With admonishments to local law enforcement and significant concerns about the credibility of a key witness, Superior Court Judge Anthony Harrison granted a defense motion to suppress Friday in the vehicular homicide case against Katelyn Elizabeth Jones. The order brings into question now whether the state’s case against Jones remains viable.

In former Glynn County Police Officer Kevin Yarborough’s testimony in August, he said he would have initiated a traffic stop on Jones’ vehicle regardless of earlier discussions with Glynn-Brunswick Narcotics Enforcement Team investigators because he said she was traveling northbound on I-95 between 80 and 85 mph.

“If the only reason for Yarborough to initiate the stop on Jones’ vehicle was its speed, then his subsequent supplement of his initial report to include the information supplied to him by the GBNET investigators was unnecessary,” Harrison wrote.

GBNET officers were involved in otherwise improper activities regarding an alleged controlled methamphetamine purchase and surveillance that occurred outside of their jurisdiction — the alleged deal that led to the pursuit took place in Nassau County, Fla.

Yarborough testified he didn’t recall which person with GBNET told him to set up by the interstate, just inside the county line, to wait for Jones’ car, but he said he was told the vehicle contained within it a large amount of narcotics.

Yarborough further said he initially left all of this information out of his report following a discussion with GCPD Chief John Powell, former Chief Assistant Brian Scott and former Capt. David Hassler at the scene.

“Notably, the defense only became aware of the initial version of Yarborough’s report the afternoon before the court’s Aug. 1, 2019, hearing on Jones’ motion,” Harrison wrote. “The defense had sent subpoenas for documents to GCPD Chief Powell, who responded on the afternoon of July 31, 2019, by providing to defense counsel a thumb-drive containing over 18 gigabytes of documents and videos.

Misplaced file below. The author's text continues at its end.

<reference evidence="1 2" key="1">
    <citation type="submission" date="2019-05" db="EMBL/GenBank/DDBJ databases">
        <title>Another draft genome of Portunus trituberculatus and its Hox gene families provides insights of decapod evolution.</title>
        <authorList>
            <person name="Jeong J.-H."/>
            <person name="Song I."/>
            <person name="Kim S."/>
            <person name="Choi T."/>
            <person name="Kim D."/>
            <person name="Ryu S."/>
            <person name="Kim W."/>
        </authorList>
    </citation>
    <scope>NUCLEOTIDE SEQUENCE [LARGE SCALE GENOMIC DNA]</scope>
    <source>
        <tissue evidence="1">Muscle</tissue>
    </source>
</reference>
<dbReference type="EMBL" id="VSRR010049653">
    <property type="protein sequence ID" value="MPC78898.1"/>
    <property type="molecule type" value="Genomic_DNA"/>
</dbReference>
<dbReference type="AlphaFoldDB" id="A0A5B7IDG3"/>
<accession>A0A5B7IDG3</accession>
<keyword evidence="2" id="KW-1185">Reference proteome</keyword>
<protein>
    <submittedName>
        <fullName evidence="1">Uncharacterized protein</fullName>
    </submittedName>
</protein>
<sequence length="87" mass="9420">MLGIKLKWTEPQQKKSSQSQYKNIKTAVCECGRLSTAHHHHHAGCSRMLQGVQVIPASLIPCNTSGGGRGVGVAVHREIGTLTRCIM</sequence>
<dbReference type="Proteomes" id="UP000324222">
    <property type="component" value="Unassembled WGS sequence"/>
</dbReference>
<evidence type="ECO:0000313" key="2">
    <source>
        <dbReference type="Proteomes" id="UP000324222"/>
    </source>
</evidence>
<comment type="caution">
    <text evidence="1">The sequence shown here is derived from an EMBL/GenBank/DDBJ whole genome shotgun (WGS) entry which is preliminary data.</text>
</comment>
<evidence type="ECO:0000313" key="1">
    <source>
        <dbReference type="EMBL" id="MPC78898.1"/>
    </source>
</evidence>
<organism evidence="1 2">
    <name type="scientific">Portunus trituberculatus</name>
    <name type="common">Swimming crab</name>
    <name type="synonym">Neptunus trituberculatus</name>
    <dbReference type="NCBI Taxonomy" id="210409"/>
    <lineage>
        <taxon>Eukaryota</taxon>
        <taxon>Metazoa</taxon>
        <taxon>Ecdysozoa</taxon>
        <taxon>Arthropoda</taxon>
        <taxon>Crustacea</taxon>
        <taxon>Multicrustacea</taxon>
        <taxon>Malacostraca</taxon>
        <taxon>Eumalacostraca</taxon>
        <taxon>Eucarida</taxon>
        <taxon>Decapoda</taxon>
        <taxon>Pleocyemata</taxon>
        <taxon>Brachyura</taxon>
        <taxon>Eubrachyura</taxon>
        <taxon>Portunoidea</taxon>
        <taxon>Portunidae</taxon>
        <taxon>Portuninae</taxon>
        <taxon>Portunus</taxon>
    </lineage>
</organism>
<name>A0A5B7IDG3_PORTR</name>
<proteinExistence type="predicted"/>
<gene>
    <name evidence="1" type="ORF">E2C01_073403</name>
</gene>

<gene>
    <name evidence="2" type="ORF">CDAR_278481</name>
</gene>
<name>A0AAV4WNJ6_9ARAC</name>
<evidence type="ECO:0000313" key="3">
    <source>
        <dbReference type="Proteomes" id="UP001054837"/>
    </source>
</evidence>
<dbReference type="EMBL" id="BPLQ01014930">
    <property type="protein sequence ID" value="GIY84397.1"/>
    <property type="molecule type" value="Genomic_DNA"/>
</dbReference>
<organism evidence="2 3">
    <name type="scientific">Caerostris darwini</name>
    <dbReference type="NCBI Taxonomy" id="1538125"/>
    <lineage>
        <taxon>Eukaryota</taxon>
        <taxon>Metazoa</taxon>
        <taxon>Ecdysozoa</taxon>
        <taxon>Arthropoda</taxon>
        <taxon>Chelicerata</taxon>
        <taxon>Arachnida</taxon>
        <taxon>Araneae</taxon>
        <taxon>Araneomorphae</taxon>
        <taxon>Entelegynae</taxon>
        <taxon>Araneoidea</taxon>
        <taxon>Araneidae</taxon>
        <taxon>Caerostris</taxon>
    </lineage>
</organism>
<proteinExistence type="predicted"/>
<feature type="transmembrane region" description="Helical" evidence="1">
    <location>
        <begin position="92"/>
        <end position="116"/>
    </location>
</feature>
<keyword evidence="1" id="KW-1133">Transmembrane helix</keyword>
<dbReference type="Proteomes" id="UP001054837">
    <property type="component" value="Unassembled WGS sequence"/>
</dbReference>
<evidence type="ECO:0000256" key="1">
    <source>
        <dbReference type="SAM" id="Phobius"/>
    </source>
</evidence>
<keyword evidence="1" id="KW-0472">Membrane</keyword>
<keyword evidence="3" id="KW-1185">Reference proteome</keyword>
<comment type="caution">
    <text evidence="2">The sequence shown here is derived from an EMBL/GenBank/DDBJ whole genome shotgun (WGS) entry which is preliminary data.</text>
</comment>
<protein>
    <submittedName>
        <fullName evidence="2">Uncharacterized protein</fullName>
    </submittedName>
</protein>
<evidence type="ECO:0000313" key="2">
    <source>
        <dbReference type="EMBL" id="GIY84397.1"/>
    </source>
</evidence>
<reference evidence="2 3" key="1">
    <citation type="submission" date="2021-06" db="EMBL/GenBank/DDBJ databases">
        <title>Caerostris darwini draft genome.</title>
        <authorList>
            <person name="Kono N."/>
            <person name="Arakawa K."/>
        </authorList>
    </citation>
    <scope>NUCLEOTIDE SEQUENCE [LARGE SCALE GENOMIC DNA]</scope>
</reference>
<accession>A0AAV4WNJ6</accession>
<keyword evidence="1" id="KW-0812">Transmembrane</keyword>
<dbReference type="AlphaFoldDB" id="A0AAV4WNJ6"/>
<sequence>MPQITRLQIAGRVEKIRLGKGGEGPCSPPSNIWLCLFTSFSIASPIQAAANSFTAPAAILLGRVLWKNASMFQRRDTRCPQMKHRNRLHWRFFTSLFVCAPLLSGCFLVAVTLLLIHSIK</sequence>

“Included therein was the prior version of Yarborough’s report, which had not been produced to either the state or the defense.”

Harrison goes further in a footnote, stating “the court feels compelled to note its disappointment with the obfuscation and lack of transparency it has observed on the part of law enforcement in this case, and hopes not to see similar conduct in the future.”

As to the suspected narcotics, there was no “large amount” found along the interstate or inside Jones’ vehicle, casting doubt as to whether controlled substances in significant amounts existed at any time in the vehicle during the surveillance and pursuit.

In a footnote, Harrison mentions, “Interestingly, and based on allegations in the indictment, the only narcotic found in the vehicle was a small amount of alprazolam, a far cry from the ‘large amount of narcotics’ communicated to Yarborough by the GBNET investigators.”

Adding on to that is the further lack of reliability in Yarborough’s and GBNET investigators’ statements. Harrison makes a point, however, in noting that coming to his decision, he did not rely on the defense’s proffer filed Wednesday nor issues raised by the defense regarding Yarborough’s mental health and treatment for it.

Harrison concluded, “Without any corroboration of Yarborough’s testimony as to the vehicle’s speed; and compounded with the court’s concerns related to the modification of Yarborough’s report and its having personally seen and heard his testimony, the court simply does not find Yarborough to be credible and therefore cannot credit his testimony that he observed Jones’ vehicle committing speed violations which would justify a traffic stop.

“As such, and absent some other particularized suspicion, the court concludes that Yarborough lacked authority to stop Jones’ vehicle and Jones’ motion is hereby granted.”

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